When King arrived at UB, he was disappointed that the school didn’t have a good computer. “Eventually they got an IBM 7000 computer located in the basement of Goodyear dormitory. In those days, UB didn’t have a department of computer science. One of the serious questions at the time was, ‘Does there exist a sufficiently large body of knowledge about computers to constitute a science?’”
Computer science soon developed at UB, but it wasn’t until 1988 that the university obtained its first multiprocessor computer through a joint collaboration between UB Distinguished Professor Russ Miller in computer science, King and McIver in chemistry, and Furlani, who at the time was senior chemist at Calspan Advanced Technology Center. A decade later saw the beginning of CCR, now one of the world’s leading supercomputing centers, of which King is one of the five founding members.
Typically, King is quick to downplay much ado about him. “I was just one of hundreds of people, each laying his or her own little brick, and eventually there was this great edifice of quantum chemistry,” he says.
King is proud of championing the arrival in the department of Jochen Autschbach, professor, who recently submitted a joint paper with King on molecular orbitals. Autschbach considers King one of the pioneers in theoretical chemistry. “His papers are very solid. As a theoretician, he’s very elegant in his math. What he does is very, very clear and thorough. I hope he’ll still be involved.”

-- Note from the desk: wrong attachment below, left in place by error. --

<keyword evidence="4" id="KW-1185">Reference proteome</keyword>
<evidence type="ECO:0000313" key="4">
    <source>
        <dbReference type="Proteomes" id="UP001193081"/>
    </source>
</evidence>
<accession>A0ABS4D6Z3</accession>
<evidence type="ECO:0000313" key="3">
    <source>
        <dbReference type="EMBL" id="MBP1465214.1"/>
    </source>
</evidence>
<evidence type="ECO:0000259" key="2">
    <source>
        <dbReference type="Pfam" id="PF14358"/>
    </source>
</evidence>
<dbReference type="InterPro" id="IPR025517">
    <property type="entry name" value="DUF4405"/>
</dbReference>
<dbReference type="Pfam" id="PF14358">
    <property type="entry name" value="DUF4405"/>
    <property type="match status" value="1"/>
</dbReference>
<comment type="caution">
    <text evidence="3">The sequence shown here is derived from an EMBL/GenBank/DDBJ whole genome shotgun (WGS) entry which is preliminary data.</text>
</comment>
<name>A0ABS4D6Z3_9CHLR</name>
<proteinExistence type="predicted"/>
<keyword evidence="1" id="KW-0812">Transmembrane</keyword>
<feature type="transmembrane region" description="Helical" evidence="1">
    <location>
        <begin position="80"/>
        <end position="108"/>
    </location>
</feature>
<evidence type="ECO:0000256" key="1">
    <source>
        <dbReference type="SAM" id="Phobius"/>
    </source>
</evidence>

“He really enjoyed being a professor, not only because he loved his research, but because he really liked getting newcomers to appreciate the field,” adds Sirbu. “He seemed distracted from everything around him at times, and then he would suddenly come up with the most astute observation. I think that he noticed many more things about human nature than he liked to show.”
King will continue to reside in the Buffalo area with Enez, his wife of more than 50 years. Their daughter, Wendy, and son, David (with wife, Allison, and daughter, Lucy Rose, 8), live in California.
He plans to take advantage of his passion for hiking area trails with longtime friend and fellow quantum chemist Stanton, now retired from Canisius.
And perhaps he can be persuaded to keep his hand in the science that he helped build.
Jim Bisco is senior writer for University Communications.